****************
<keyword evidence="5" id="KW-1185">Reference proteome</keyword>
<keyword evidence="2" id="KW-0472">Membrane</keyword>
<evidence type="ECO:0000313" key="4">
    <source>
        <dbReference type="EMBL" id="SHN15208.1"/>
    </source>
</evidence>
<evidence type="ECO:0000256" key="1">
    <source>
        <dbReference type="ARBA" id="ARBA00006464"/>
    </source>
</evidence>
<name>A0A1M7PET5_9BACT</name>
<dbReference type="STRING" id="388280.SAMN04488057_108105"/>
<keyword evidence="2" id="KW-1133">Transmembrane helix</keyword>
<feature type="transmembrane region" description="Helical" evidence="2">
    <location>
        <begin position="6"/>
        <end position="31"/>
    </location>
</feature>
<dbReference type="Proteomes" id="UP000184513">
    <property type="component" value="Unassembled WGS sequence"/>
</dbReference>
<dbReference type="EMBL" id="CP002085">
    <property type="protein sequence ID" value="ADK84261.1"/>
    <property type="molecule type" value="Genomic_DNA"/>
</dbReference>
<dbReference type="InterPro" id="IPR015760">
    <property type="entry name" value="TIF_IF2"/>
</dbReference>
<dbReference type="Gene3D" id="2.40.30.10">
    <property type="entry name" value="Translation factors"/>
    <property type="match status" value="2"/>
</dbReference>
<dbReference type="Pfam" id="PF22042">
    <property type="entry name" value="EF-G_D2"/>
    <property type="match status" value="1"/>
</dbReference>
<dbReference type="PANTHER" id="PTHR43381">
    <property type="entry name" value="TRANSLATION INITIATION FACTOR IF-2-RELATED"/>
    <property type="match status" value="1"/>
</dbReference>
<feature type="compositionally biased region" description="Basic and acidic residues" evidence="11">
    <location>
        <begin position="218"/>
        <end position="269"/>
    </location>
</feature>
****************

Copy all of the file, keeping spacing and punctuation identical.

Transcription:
<keyword evidence="5" id="KW-1185">Reference proteome</keyword>
<keyword evidence="2" id="KW-0472">Membrane</keyword>
<evidence type="ECO:0000313" key="4">
    <source>
        <dbReference type="EMBL" id="SHN15208.1"/>
    </source>
</evidence>
<evidence type="ECO:0000256" key="1">
    <source>
        <dbReference type="ARBA" id="ARBA00006464"/>
    </source>
</evidence>
<name>A0A1M7PET5_9BACT</name>
<dbReference type="STRING" id="388280.SAMN04488057_108105"/>
<keyword evidence="2" id="KW-1133">Transmembrane helix</keyword>
<feature type="transmembrane region" description="Helical" evidence="2">
    <location>
        <begin position="6"/>
        <end position="31"/>
    </location>
</feature>
<dbReference type="Proteomes" id="UP000184513">
    <property type="component" value="Unassembled WGS sequence"/>
</dbReference>
<dbReference type="EMBL" id="CP002085">
    <property type="protein sequence ID" value="ADK84261.1"/>
    <property type="molecule type" value="Genomic_DNA"/>
</dbReference>
<dbReference type="InterPro" id="IPR015760">
    <property type="entry name" value="TIF_IF2"/>
</dbReference>
<dbReference type="Gene3D" id="2.40.30.10">
    <property type="entry name" value="Translation factors"/>
    <property type="match status" value="2"/>
</dbReference>
<dbReference type="Pfam" id="PF22042">
    <property type="entry name" value="EF-G_D2"/>
    <property type="match status" value="1"/>
</dbReference>
<dbReference type="PANTHER" id="PTHR43381">
    <property type="entry name" value="TRANSLATION INITIATION FACTOR IF-2-RELATED"/>
    <property type="match status" value="1"/>
</dbReference>
<feature type="compositionally biased region" description="Basic and acidic residues" evidence="11">
    <location>
        <begin position="218"/>
        <end position="269"/>
    </location>
</feature>